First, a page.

Regulators are paying more attention to the activities of third parties as well, and companies who engage with them can be held responsible for their actions. In anticipation of this increased focus, the National Institute of Standards and Technology (NIST) has published “Key Practices in Cyber Supply Chain Risk Management which provides recommendations to help organizations ensure resilience by building robust cyber supply chain risk management (C-SCRM).

Ramping Up Your Software Supply Chain Security

While each third party and step in your supply chain may be necessary to operations and growth, they each pose unique vulnerabilities and risks. To strengthen your software supply chain resiliency your company must implement processes, programs, and procedures that identify and assess emerging threats quickly, respond effectively and efficiently, and take decisive action. This includes ensuring that software is developed securely and that any future updates are also secure and do not contain any malicious programs that can be passed on to clients.

Automation tools should be used so that all programs, third parties, and potential risks are managed effectively, and that application management hygiene is consistently in place. In addition, keeping up-to-date systems and programs makes it harder for hackers to target your systems for attacks. This applies to software developers, as well as for the companies that utilize systems through engagements with software vendors.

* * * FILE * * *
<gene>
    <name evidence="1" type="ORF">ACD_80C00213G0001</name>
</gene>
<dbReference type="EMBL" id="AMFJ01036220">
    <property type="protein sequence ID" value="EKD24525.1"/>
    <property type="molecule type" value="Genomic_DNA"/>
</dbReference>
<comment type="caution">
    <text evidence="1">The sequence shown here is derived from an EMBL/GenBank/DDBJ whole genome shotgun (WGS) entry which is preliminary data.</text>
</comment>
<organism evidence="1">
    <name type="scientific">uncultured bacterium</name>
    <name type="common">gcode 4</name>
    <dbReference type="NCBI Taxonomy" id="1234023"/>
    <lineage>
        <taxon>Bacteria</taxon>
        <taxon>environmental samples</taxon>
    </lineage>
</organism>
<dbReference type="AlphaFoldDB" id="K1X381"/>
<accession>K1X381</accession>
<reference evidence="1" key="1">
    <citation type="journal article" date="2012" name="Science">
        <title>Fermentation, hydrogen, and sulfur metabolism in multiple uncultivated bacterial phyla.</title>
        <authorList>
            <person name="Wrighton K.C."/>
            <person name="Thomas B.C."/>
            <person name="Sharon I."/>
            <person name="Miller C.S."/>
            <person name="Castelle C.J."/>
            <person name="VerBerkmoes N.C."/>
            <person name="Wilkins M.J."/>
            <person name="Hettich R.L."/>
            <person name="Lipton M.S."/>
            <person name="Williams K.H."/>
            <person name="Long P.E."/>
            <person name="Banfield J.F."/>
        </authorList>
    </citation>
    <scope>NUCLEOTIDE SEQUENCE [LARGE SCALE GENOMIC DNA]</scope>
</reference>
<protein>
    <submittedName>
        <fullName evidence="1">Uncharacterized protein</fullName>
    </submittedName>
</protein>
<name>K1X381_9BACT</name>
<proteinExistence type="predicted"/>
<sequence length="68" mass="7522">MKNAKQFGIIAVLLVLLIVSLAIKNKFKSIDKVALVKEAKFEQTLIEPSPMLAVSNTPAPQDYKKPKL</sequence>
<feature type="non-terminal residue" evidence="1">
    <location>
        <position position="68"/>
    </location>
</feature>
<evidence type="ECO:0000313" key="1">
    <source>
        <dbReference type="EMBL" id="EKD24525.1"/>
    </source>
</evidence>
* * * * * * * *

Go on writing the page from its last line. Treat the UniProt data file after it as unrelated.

Furthermore, implementation of multi-factor authentication, and zero-trust architecture (where the system has “zero trust” that you are the approved user and requires additional challenges to log into networks) are being used to create more checkpoints against hackers. Embracing these practices is critical to strengthening your software and supply chain security, though it does require collaboration with IT teams to manage these controls.

Whether you are a software developer or a company or agency that uses these programs, make sure to collaborate with IT security teams to prioritize review of any third-party applications. As seen in recent statistics, over half of enterprise companies do not prioritize these programs and place themselves at serious risk of a cyberattack.

To learn more about how to strengthen your software supply chains against ransomware and other cyber-attacks, contact Aravo’s team of experts.